Can I find out the sex of my baby?

An ultrasound scan (sonogram) transmits high-frequency sound waves through your uterus. The sound waves bounce off your baby and are translated by a computer into an image on a screen, showing your baby’s position and movements.

Your first scan is carried out at around 10-14 weeks. This will give you the first glimpse of your baby. The main purpose of this scan is to check that your baby is growing and developing normally.

Finding out your baby’s sex

The second scan is carried out at around 18-22 weeks and, if you want to know, it can usually determine the sex of your baby.

If you want to know the sex of your baby, you should ask your sonographer (the person who carries out the scan). It is best to ask them at the beginning of the scan so that they are aware that they need to check.

It is important to be aware that it is not possible for your sonographer to be 100% certain about your baby’s sex. For example, if your baby is lying in an awkward position, it may be difficult, or impossible, to tell whether your baby is male or female.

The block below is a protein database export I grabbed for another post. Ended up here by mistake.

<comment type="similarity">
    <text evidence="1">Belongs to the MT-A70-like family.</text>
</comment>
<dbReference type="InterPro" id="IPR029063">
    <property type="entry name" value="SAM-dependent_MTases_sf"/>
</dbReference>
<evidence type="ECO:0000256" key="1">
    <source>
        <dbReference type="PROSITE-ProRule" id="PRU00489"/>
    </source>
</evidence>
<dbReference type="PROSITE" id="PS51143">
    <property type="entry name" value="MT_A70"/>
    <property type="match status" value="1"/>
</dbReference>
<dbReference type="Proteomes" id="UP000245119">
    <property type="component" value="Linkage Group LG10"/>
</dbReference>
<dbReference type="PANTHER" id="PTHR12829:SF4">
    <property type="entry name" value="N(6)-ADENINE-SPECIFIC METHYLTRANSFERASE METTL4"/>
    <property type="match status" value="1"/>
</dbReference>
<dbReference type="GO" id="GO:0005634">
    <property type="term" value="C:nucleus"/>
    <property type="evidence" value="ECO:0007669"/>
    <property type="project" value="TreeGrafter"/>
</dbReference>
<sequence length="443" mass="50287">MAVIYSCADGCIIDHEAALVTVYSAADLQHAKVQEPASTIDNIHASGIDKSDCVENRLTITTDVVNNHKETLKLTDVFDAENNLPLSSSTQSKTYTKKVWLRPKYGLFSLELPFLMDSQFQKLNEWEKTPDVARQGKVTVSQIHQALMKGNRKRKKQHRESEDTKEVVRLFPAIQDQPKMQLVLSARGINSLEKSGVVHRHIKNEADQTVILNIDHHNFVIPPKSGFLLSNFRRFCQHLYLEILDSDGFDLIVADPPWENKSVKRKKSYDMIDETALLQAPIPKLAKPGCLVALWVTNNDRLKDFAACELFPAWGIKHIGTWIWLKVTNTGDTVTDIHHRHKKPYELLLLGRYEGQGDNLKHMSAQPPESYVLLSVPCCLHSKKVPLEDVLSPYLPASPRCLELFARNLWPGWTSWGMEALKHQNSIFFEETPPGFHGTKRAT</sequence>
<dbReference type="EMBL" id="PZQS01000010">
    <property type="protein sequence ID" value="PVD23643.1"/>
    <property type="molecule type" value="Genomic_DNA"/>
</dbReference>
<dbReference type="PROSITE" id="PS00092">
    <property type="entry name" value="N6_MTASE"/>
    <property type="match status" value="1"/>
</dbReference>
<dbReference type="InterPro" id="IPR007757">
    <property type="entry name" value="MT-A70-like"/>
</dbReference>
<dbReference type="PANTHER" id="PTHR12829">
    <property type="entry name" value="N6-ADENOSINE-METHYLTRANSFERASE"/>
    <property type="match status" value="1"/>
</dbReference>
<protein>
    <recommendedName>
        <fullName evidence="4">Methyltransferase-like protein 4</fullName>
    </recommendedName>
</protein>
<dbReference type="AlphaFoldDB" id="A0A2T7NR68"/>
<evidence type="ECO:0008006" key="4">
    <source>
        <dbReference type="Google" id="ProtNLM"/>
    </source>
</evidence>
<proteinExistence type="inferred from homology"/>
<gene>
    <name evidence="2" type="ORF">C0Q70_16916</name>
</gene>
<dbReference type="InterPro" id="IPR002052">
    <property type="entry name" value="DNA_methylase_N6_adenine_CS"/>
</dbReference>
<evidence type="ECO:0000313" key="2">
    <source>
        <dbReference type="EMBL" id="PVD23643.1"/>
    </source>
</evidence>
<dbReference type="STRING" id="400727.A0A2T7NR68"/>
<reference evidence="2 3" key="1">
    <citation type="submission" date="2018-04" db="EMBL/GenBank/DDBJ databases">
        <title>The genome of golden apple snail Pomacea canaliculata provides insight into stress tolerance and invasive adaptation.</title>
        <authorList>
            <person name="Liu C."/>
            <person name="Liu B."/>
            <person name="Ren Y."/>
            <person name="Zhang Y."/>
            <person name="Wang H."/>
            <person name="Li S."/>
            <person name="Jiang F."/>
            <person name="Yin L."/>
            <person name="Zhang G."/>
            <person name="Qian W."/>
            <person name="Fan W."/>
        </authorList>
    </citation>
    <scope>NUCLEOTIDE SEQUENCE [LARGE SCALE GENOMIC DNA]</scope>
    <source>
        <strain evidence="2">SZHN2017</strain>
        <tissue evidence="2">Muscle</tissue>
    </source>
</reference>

Some hospitals have a policy of not telling patients the sex of their baby. If your hospital does not routinely inform parents about their baby’s sex, you may be able to pay privately for a scan to find out. Speak to your sonographer, or midwife, to find out more.

To find out how your baby is growing and developing, and for advice about how to keep healthy throughout every stage of your pregnancy, you can use the interactive pregnancy calculator.


NHS Choices

Published Date 2010-09-20

Last Review Date 2008-08-10

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